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Across Coveted Lands by Arnold Henry Savage Landor

Were the queries which Sadek had to answer


A

large ice store-house is met with at the end of the village, which testifies to the intense cold that can be experienced here in the winter months.

An official residing in the place sent word that he would call upon me, and we made a grand display of all the carpets we possessed to receive him. He arrived with a number of servants, and we had a very pleasant interview, with great consumption of tea. He was extremely civil; inquired whether he could be of any assistance, which was politely declined, and showed intense interest in my firearms and scientific instruments. He and his people were amazed when I told them that their village stood at an elevation of 4,620 ft. above sea level, and explained to them how I had measured the height by means of aneroids and the hypsometrical apparatus.

"These are wonderful!" he said, with a salaam, as he handed me back the instruments which had been eagerly examined by all present. "And," he added, "can you also measure the length of cloth with them?"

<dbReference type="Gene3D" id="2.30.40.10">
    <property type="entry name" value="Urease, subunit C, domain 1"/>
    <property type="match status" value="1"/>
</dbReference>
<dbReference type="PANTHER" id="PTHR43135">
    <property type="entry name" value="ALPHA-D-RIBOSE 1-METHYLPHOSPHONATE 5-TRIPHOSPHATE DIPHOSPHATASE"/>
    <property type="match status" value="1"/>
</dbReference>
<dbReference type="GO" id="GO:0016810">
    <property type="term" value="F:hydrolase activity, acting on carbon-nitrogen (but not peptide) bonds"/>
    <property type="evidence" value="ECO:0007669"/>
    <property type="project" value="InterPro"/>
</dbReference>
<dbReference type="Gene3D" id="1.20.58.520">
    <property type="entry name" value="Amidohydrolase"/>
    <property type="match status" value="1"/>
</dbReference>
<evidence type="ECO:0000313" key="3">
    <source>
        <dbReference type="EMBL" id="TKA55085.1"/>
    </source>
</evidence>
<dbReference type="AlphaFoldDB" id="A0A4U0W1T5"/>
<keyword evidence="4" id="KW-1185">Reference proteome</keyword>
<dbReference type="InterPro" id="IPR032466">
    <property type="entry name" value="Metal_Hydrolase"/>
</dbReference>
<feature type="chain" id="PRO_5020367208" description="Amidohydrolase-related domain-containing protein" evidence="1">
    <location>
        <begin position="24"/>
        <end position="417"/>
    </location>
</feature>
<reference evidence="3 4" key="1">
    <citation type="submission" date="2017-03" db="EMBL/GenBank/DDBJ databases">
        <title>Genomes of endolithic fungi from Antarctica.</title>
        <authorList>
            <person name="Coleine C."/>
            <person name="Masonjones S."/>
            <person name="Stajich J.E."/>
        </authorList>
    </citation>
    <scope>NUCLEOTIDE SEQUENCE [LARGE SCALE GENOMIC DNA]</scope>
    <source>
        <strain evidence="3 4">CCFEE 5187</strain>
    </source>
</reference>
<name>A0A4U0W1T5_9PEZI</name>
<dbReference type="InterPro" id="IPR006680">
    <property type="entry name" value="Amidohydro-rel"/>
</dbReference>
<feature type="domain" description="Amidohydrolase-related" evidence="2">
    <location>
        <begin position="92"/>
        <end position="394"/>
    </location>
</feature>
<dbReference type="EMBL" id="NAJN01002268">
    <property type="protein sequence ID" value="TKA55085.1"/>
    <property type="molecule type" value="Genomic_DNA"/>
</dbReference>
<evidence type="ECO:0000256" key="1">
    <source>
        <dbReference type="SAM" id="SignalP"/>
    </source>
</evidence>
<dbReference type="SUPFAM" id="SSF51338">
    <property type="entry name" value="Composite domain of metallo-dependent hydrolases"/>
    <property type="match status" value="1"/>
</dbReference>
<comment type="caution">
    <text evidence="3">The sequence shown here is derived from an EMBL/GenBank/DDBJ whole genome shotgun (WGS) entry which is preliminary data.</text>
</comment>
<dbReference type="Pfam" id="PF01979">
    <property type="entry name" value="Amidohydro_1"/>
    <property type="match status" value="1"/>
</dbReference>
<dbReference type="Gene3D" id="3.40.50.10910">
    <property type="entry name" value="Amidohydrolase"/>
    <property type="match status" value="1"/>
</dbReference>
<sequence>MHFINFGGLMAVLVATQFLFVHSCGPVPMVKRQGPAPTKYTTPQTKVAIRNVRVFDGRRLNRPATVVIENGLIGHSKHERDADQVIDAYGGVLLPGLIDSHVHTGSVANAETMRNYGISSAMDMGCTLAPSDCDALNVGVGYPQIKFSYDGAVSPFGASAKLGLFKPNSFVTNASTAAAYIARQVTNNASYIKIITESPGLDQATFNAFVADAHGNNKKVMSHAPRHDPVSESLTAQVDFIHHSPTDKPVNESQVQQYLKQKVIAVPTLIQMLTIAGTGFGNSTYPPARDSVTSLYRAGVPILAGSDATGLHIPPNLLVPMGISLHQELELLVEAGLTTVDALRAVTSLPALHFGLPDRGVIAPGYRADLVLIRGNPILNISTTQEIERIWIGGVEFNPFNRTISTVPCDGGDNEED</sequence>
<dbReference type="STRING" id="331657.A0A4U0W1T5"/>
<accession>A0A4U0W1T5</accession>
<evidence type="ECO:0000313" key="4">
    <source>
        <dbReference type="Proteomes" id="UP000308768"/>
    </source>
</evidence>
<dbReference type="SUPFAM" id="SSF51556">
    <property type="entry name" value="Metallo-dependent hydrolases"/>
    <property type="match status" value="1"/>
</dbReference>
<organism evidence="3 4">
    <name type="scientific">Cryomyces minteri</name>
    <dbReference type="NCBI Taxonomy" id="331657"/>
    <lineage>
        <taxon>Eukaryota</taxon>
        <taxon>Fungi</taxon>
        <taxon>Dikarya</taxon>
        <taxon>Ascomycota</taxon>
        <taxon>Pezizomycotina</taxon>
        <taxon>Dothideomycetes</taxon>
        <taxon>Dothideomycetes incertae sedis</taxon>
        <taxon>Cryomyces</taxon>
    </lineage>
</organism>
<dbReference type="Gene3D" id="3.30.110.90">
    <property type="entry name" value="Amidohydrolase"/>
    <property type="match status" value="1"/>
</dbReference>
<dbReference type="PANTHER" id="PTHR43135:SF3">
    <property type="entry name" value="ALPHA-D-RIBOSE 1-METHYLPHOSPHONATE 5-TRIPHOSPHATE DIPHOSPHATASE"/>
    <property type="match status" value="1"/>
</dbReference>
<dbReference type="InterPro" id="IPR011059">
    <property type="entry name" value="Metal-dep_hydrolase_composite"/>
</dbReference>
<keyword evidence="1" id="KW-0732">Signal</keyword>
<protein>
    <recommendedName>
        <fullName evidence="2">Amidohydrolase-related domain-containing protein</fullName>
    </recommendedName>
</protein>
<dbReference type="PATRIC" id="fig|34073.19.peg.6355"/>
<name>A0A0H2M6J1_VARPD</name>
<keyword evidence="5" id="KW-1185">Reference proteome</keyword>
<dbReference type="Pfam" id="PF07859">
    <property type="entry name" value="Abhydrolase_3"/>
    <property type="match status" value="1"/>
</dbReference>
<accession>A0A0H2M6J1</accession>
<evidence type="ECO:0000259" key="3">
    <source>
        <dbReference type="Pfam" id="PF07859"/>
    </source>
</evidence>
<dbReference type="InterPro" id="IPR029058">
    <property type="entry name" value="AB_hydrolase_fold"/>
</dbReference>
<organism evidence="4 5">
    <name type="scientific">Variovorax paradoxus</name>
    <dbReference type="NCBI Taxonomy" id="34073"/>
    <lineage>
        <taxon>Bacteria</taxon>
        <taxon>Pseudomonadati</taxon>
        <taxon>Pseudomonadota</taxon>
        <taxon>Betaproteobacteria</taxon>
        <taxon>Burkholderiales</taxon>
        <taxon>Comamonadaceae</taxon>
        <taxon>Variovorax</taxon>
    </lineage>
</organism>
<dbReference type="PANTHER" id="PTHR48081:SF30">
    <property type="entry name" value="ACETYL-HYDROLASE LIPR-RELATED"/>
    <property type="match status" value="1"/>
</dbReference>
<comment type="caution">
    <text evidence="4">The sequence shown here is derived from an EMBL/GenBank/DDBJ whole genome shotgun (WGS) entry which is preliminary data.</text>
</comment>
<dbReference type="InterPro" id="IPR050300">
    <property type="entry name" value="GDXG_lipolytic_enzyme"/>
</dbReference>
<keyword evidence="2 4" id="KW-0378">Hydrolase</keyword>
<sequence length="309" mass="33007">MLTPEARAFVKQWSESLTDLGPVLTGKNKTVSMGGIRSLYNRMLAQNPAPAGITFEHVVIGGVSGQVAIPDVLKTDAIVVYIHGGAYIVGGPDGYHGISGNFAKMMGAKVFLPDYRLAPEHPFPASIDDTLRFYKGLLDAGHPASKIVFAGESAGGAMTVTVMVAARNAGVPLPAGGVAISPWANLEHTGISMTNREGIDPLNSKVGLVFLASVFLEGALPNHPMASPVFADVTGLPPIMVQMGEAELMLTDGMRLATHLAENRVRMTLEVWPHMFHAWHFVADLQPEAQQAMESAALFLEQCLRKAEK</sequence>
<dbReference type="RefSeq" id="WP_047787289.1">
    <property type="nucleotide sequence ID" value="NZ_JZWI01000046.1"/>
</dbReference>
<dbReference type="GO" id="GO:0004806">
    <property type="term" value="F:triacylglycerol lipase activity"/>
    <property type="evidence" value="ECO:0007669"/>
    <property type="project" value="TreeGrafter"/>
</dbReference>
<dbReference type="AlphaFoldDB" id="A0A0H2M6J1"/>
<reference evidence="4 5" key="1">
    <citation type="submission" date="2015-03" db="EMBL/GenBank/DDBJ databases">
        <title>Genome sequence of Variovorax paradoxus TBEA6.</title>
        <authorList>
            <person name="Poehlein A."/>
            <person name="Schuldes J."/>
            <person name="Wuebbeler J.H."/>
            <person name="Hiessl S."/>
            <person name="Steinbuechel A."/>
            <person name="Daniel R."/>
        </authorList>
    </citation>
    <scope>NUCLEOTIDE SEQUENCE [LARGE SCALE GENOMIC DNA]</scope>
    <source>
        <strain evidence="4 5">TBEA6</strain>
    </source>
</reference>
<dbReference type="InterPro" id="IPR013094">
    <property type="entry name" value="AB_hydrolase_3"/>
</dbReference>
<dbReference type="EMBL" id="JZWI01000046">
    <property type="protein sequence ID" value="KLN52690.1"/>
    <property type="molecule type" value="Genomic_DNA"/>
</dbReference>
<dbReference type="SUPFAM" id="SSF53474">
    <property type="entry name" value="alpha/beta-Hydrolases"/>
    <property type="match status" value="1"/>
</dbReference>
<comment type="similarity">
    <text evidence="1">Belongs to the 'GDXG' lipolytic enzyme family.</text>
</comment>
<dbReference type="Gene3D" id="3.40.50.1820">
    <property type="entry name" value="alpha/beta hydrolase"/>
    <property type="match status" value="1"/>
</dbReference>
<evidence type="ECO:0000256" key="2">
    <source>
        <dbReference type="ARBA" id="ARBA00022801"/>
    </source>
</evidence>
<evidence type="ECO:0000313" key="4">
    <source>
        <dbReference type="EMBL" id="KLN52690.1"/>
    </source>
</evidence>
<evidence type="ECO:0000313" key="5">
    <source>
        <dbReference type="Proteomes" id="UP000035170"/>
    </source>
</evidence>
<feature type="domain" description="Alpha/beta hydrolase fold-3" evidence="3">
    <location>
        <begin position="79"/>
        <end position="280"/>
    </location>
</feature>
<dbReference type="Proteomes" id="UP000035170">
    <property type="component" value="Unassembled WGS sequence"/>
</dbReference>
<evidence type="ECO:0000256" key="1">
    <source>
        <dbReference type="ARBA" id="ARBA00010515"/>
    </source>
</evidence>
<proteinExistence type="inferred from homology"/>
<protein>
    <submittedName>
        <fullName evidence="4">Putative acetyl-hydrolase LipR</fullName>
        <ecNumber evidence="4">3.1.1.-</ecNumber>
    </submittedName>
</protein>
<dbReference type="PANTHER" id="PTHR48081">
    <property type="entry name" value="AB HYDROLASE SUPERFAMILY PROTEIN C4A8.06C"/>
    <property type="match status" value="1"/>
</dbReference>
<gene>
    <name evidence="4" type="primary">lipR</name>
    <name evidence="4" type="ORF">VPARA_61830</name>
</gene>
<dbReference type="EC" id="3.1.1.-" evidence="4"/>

A compass, too, he had never set eyes upon; and he at first thought that it was constructed to point towards Mecca! Had not one long ago got accustomed to similar questions often asked one by London people, the innocence of the Persian official might have taken one's breath away, but this was nothing to what happened later.

The Persians showed great curiosity

to learn everything in connection with whatever foreign articles I possessed and the respective prices I had paid for them. Then Sadek was closely examined as to the amount of food I ate every day, the salary I paid him, and why I had come across the desert. Was I a Russian or an Englishman? The officer had never seen either, but heard both well spoken of. He had understood that all Englishmen had yellow hair; why had I dark hair? London, he, like most Persians, believed to be a suburb of Bombay, connected with Russia by means of a "machine road,"--a railway!

Why on earth did the _ferenghi_ want to know how high mountains were? Did the _ferenghi_ know how to find gold in the earth? and so on, were the queries which Sadek had to answer.

With repeated salaams, preceded by a thousand other questions, the official departed; but Sadek, who was much excited, was still bent on a highly scientific conversation to the following effect:--

"Sahib," he said, "you have travelled in many countries, have you not?"

"Yes."

"Sahib, have you been to the country where the sun 'goes to sleep' in a hole in the earth every evening?"

That was Sadek's idea of a sunset! His idea of a sunrise was that a brand-new sun was sent up every day, and this explained how it was that it rose from the opposite side to that on which it had "gone to sleep."

Ali Murat, looking somewhat washed out and absent minded, came back to camp at noon, garbed in a very handsome new coat which his wife had woven and embroidered for him during his absence. He was very proud of it.


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